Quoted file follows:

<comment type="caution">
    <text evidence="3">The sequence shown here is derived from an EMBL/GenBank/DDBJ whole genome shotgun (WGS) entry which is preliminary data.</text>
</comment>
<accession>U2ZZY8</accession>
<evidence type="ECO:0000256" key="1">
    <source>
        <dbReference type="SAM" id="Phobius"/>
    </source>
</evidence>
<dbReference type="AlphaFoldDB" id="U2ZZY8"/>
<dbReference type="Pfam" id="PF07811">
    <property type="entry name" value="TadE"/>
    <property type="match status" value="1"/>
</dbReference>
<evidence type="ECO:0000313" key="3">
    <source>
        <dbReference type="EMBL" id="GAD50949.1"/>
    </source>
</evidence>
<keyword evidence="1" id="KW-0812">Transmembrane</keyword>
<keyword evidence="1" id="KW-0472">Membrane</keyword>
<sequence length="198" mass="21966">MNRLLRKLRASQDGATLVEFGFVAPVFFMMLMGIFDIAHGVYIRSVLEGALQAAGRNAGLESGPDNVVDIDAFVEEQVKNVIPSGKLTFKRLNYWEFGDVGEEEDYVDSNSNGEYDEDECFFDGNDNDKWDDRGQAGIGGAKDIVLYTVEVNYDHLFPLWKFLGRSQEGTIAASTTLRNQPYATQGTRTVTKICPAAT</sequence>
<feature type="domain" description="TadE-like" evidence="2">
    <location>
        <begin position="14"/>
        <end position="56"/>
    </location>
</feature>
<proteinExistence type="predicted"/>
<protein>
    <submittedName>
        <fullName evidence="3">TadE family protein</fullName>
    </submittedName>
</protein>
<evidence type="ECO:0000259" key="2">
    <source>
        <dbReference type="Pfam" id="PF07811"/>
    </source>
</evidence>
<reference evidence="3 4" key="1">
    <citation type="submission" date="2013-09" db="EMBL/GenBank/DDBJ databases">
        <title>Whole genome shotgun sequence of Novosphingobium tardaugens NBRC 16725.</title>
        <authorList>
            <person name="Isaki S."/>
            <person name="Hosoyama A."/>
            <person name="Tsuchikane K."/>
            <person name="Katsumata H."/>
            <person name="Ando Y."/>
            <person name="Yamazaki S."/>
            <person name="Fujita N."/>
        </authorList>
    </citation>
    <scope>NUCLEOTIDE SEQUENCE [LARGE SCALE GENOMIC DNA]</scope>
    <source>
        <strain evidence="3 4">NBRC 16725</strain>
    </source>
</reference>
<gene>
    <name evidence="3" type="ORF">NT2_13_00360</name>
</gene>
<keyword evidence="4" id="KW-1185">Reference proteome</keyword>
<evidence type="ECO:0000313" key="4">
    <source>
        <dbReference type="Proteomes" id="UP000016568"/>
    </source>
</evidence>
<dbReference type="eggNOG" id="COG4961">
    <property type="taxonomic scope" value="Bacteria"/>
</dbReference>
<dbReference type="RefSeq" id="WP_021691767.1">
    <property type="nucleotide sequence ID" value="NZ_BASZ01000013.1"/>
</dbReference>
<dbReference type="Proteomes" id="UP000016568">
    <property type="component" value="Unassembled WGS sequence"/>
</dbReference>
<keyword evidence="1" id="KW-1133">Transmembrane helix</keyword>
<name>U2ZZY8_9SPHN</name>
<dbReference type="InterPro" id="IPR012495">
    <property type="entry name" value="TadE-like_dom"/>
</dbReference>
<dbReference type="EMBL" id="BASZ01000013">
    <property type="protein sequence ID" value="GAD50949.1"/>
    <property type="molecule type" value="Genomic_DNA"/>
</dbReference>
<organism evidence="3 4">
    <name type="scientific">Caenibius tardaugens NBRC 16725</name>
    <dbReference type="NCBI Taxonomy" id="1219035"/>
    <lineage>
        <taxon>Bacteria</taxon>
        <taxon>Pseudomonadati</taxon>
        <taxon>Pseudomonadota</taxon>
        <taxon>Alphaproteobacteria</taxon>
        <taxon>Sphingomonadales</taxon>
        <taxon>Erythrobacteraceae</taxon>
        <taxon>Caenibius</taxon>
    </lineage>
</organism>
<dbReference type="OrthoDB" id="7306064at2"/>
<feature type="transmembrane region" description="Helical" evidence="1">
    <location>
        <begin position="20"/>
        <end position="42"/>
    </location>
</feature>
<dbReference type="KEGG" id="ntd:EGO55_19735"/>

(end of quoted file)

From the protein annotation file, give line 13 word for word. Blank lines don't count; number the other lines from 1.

    <property type="match status" value="1"/>